The opening image of this Special Issue of the Australasian Drama Studies journal comes from The Vultures, a contemporary Indigenous satire written and directed by Tawata Productions’ Mīria George (Te Arawa; Ngati Awa; Rarotonga and Atiu, Cook Islands), and staged at Wellington’s BATS theatre as part of the Kia Mau Festival in 2017. The Vultures plays around with the politics of place; of native ecologies versus the National Economy; of the negotiation of Indigenous identities between town and country; of the rejection of the passive ‘Ecological Indigene’ trope; and of the literal ways we trace our whakapapa (lineage) to the landscapes of our ancestors. It envisions an Indigenous Aristocracy, dominated by an internally conflicted whānau (family) of exceptional Māori wāhine (women), engaged in power struggles for wealth and control of a new Empire. The central conflict in this narrative conflates the whakataukī(proverb) about the causes of war: He wāhine, he whenua, ka ngaro te tangata – often translated as‘For women and land, men perish’ – where the battle over a contested territory is fought by resistant Indigenous women, on their own behalf. This image speaks to an intrinsic premise behind this long-awaited Special Issue: that Indigenous voices are diverse, rich and complex.There is no such thing as a typical Indigenous play.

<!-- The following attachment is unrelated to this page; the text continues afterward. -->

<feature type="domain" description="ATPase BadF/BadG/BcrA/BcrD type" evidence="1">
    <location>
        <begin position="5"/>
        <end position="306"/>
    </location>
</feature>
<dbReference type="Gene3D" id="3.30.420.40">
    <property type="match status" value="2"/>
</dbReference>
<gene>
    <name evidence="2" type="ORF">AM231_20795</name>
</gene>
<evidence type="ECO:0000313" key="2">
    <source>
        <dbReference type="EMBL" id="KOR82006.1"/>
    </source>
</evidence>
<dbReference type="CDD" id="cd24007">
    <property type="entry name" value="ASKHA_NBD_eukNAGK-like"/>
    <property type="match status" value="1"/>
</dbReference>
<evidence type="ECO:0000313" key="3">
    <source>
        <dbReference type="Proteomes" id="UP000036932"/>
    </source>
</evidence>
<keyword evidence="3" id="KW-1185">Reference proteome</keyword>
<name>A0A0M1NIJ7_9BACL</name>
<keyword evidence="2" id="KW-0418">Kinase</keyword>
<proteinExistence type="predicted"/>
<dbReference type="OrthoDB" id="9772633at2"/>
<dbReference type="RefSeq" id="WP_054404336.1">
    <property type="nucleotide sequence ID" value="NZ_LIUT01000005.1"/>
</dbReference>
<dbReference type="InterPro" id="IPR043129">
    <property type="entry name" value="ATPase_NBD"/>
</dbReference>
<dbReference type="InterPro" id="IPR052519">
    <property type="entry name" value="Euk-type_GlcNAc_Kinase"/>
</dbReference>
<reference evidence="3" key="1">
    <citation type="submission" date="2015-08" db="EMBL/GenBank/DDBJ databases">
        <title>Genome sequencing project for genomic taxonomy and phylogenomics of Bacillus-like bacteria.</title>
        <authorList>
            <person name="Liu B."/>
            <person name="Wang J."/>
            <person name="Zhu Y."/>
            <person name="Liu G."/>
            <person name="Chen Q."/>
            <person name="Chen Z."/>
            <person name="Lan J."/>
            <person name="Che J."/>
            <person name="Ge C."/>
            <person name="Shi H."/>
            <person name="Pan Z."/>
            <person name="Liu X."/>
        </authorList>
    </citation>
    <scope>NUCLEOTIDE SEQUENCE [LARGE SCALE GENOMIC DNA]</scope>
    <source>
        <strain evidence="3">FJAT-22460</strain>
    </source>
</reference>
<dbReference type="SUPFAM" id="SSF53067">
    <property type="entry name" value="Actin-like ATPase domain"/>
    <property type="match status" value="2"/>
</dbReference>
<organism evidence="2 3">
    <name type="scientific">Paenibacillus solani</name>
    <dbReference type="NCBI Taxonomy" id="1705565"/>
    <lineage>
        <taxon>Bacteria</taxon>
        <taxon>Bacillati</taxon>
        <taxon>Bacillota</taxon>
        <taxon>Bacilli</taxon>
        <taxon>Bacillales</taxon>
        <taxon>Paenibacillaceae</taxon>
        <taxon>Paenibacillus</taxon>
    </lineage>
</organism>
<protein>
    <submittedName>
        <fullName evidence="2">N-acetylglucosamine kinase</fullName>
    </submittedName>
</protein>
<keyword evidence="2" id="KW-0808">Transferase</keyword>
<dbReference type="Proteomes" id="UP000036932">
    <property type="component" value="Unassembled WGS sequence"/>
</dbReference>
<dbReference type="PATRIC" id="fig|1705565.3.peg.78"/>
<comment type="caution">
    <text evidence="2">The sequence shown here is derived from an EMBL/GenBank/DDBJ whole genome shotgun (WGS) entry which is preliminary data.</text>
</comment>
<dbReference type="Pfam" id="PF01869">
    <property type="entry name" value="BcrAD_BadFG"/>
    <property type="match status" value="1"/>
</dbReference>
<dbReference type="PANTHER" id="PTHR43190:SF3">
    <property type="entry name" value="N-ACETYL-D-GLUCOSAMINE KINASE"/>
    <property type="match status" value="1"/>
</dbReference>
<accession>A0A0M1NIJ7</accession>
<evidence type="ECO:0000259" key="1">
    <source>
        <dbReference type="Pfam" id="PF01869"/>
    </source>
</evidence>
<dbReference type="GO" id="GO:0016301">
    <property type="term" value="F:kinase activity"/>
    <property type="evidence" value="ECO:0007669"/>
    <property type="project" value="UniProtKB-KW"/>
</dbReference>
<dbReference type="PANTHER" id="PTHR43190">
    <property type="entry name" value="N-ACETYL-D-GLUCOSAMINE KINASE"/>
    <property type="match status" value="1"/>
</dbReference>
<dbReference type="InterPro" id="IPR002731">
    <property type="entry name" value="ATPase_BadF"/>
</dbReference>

|Specialist publication||Australasian Drama Studies|
|Publication status||Published - Oct 2018|
- New Zealand
- New South Wales
- Native Peoples
- Collective Memory